The abdominal muscles are probably my favorite muscles to talk about when I'm trying to teach people how to better care for their body and become stronger. Although most people talk about the superficial aspects of the abdominal muscles, like how to get your abs to show (I too was guilty of this at one point), I prefer to talk about core strength from a how this is going to improve your well-being perspective.
I can go on for days, but I'll keep it short and sweet: your abdominal muscles aren't just for show. They play a critical role in essentially every movement that you do. If you bend down to pick something up, you're using your abs. When you run, you're using your abs. When you go to the bathroom, you're using your abs! The obliques (internal and external), the rectus abdominis (aka the six-pack), the transversus abdominis (a deep-core muscle), the erector spinae (a group of muscles that run vertically along your vertebrae), and the multifidus (a small muscle that helps stabilize your spine and pelvis) make up the muscles of your core.
It's pretty easy to work your obliques, rectus abdominis, and transversus abdominis, with moves like crunches, planks, and Russian twists, but when it comes to muscles like the erector spinae and multifidus, they often go unworked. The multifidus muscle helps with stability which is essential to being pain-free and having proper movement patterns, so you need to show it some love. The erector spinae muscles are important because they also help with stability and rotation of the spine. In sum, you've got to make sure you're working these muscles, along with the rest of your abdominal muscles, to move efficiently and strengthen your core.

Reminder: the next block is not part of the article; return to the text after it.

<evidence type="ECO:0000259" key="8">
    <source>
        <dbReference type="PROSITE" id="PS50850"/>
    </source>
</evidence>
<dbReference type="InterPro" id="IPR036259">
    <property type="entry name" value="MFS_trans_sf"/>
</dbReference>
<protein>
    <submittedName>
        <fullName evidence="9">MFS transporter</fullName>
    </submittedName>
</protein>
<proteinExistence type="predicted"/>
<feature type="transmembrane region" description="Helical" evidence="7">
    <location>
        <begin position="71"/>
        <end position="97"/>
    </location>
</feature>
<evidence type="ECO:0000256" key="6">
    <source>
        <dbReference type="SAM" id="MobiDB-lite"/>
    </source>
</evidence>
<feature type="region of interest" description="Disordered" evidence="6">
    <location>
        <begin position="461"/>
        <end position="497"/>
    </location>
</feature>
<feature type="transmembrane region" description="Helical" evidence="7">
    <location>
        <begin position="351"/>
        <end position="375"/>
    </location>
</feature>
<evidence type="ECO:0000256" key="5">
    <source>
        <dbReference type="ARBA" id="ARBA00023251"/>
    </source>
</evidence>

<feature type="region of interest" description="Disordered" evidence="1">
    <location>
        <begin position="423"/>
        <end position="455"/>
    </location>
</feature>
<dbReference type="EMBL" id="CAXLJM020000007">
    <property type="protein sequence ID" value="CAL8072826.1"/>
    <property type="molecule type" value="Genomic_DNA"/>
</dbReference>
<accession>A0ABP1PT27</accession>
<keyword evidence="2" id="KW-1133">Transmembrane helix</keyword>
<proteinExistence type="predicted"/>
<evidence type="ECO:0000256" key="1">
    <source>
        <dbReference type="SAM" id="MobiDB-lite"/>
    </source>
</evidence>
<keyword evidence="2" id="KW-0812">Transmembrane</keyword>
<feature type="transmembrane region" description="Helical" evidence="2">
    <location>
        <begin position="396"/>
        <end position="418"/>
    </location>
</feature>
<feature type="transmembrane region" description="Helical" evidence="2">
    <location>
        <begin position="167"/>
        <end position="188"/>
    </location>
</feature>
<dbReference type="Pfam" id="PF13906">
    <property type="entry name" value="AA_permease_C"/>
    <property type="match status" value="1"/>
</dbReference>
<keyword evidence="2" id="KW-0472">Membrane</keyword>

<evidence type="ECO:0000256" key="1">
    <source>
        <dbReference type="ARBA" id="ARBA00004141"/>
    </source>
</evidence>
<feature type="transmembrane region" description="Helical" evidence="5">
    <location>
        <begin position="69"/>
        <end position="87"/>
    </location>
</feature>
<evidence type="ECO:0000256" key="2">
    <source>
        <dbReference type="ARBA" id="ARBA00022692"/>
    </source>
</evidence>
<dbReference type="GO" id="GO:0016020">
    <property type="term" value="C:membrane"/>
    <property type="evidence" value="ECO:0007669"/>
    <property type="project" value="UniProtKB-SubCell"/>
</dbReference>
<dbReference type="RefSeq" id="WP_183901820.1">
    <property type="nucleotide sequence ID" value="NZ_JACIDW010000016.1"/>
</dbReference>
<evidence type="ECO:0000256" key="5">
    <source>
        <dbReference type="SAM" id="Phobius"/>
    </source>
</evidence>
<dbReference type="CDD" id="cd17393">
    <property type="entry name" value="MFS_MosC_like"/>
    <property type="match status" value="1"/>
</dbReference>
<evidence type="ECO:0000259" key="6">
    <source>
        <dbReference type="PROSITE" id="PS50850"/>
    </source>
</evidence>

One simple exercise you can start implementing into your workout routine to strengthen these muscles and as a result, strengthen your core is the reverse plank. I've been doing it nonstop (thanks to my physical therapist!) and it's challenging but effective. Here's how to do it.
How to Do a Reverse Plank
- Begin lying on a yoga mat in a supine (facing up) position.
- Bend your elbows, moving them directly underneath your shoulders; avoid angling your elbows out to the sides.
- With control, brace you abs (you should still be able to breathe normally), squeeze your glutes, and lift your body up, off the mat. Be sure to keep your head/neck in a neutral position by looking up at the ceiling. Don't let your hips drop down to the ground at any point.
- Hold for 10 to 30 seconds. This counts as one rep.